You do not have to use all vacation (or PTO) before filing for FMLA leave. In fact, using up all your vacation or PTO time first can negatively affect both the employee (by potentially impacting chances of advancement) and the employer (FMLA lawsuits can be filed).
When employees or their family members are faced with a severe illness or if the employee is pregnant or becoming an adoptive parent, many begin the process of filing for FMLA leave. Unfortunately, those with legitimate, qualifying reasons to apply for leave under the FMLA are often informed by HR that they must use up their vacation or PTO time first. This can negatively impact both the employee and the employer.
Negative Impacts for Employee
If the employee uses up all of their vacation and PTO for doctor visits, sick days, and the like, as recommended by HR, the employer likely assumes that the employee is taking unprotected leave. Because the employer is not aware of the actual reason for the employee’s days off, it could negatively impact the employee’s chances for advancement and/or positive reviews.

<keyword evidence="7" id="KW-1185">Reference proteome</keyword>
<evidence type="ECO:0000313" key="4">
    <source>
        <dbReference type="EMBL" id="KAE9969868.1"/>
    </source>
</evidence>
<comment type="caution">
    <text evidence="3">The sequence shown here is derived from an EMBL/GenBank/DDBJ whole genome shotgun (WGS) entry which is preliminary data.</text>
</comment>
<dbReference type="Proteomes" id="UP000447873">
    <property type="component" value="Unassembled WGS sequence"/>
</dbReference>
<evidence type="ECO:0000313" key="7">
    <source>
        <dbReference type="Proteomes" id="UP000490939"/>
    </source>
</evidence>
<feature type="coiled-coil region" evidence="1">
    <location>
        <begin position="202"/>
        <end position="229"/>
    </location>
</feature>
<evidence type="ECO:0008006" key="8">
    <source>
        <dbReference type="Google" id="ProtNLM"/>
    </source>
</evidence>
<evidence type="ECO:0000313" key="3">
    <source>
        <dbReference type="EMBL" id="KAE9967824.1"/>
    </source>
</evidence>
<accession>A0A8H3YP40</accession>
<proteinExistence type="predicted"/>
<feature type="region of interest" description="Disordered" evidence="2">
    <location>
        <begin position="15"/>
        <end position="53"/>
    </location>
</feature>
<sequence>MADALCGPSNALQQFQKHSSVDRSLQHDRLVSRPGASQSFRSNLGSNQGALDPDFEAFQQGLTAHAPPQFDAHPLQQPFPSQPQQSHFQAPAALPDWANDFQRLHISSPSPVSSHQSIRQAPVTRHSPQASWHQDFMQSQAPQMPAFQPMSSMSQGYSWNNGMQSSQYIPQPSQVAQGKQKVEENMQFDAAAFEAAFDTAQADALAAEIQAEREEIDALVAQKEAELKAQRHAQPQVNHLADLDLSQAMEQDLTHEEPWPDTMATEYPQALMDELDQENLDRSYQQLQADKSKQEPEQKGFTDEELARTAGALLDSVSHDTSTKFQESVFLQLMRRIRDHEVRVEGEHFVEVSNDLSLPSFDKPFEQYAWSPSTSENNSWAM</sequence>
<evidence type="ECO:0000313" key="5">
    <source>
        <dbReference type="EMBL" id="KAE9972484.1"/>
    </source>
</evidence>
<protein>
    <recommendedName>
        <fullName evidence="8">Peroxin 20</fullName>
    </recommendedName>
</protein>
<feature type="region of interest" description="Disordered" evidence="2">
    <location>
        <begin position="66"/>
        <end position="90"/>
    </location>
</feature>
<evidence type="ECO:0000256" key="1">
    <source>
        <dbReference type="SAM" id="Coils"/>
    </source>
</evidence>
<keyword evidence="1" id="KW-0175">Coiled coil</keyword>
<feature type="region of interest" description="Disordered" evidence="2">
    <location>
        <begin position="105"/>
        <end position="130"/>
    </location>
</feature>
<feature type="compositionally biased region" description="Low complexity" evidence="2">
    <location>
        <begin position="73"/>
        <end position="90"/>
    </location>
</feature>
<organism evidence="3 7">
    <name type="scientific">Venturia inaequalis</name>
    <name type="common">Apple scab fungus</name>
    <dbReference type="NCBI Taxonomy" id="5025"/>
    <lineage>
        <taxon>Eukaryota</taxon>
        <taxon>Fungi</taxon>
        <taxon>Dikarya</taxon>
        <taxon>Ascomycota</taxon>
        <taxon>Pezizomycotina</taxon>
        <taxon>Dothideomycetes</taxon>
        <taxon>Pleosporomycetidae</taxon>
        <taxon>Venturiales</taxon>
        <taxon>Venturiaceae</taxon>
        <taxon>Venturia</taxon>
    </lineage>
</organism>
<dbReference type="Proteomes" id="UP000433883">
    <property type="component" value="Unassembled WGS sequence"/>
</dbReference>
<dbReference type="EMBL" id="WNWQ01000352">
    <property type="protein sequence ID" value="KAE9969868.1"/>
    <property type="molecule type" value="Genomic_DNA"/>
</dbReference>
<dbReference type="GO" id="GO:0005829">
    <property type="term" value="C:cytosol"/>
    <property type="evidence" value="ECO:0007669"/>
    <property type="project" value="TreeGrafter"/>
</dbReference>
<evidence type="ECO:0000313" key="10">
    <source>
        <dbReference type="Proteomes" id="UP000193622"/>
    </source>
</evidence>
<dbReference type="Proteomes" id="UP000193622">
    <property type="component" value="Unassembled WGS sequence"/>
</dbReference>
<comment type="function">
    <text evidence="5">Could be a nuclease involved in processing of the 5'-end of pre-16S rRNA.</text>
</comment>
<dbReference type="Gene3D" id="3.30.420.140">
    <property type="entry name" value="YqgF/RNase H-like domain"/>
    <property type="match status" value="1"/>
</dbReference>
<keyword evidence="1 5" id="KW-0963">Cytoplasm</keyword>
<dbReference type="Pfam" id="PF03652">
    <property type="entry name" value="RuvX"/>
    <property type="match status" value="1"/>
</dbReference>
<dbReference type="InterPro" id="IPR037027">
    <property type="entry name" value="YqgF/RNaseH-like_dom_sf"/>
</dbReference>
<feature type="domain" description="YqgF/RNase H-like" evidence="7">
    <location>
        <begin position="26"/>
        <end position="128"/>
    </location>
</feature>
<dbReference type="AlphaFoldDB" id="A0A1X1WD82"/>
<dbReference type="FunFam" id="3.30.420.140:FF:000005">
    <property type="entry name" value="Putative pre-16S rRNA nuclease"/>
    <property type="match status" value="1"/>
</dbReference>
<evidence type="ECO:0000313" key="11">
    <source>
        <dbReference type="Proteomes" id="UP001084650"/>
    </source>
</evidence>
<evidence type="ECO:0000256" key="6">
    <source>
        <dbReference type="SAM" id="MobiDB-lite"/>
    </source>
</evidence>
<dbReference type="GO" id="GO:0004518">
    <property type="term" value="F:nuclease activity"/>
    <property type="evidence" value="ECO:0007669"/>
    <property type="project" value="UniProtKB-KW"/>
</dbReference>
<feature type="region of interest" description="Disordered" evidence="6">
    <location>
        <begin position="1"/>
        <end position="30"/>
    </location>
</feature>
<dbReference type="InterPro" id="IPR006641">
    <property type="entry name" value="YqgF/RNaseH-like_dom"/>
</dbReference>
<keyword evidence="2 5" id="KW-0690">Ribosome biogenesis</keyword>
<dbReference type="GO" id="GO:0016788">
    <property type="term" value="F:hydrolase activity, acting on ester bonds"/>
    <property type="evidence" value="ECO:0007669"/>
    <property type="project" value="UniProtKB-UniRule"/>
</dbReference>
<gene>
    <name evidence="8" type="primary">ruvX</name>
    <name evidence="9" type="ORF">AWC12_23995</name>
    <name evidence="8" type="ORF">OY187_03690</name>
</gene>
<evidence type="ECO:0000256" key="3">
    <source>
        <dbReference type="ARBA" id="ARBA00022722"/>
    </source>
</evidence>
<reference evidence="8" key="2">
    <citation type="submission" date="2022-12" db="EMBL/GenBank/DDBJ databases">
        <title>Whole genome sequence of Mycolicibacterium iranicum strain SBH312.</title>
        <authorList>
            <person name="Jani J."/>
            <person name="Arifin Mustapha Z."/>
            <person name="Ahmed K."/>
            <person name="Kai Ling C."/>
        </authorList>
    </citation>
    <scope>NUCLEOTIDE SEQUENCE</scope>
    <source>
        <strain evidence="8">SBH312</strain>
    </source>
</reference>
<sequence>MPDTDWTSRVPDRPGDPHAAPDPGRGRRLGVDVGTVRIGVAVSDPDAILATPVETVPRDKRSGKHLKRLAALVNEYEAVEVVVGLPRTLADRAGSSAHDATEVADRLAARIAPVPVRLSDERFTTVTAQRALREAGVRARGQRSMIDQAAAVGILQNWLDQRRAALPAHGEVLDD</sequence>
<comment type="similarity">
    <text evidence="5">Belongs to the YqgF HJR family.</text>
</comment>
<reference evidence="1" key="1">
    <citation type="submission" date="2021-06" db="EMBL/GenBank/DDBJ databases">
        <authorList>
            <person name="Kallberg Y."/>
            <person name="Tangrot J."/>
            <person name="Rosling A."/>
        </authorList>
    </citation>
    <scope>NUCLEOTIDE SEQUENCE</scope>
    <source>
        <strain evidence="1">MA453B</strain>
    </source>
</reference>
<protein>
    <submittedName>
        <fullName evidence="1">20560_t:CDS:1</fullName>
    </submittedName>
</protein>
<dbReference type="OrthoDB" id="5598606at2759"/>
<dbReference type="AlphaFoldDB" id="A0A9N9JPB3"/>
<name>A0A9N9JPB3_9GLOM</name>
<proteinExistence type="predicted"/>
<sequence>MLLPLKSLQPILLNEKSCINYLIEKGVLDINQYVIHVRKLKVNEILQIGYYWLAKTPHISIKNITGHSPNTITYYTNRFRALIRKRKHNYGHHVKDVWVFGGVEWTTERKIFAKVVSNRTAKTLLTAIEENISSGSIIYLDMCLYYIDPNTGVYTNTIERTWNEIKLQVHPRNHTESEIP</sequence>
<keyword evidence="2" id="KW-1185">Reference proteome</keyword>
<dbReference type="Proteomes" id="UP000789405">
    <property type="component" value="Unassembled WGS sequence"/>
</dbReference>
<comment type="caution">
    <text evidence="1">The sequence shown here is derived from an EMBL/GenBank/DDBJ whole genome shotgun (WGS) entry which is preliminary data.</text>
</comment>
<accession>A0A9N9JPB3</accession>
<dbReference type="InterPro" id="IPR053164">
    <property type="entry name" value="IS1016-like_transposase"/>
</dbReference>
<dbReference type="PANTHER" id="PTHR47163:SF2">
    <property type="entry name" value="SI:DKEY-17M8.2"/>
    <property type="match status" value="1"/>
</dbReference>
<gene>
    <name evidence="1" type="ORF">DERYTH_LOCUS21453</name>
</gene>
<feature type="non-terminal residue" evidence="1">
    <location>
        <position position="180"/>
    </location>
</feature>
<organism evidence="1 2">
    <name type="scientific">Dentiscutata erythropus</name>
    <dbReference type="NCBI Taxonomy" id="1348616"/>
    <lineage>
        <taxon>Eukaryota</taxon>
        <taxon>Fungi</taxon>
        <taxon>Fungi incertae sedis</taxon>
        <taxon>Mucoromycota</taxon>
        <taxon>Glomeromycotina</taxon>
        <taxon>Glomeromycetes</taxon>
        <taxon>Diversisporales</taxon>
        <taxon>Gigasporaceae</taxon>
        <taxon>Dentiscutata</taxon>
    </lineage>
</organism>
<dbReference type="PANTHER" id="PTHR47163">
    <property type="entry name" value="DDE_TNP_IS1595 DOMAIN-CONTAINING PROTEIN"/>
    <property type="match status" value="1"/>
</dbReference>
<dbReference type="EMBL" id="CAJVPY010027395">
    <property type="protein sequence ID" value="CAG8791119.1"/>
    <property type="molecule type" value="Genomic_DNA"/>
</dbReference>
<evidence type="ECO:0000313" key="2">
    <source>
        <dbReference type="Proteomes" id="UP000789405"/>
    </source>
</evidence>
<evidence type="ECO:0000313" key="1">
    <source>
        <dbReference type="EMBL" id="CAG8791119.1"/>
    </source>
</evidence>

Negative Impacts for Employer
The employer has legal duties under FMLA. In some cases, the employee may be eligible for more leave than is legally required of an employer to give if the employer was notified too late of the employee’s situation. In addition, if the employee’s leave was not considered FMLA leave, but should have been, and that leave is held against the employee, it is possible for an FMLA lawsuit to be filed.
Employees Who Qualify for FMLA Leave
Not everyone immediately qualifies for FMLA leave.
Employees who qualify to apply for FMLA leave must meet the following standards:
- Been employed for a minimum of a year
- Worked a minimum of 1,250 hours in the past year
- There are 50 or more employees of your same employer within 75 miles of your work location
Once you are diagnosed with a severe medical condition, consider applying for intermittent leave under the FMLA. Contact a Los Angeles employment law attorney for more information!
Have you been denied leave under the FMLA? If you are a qualifying employee, don’t hesitate to contact Alan Burton Newman, PLC for more information about your legal options.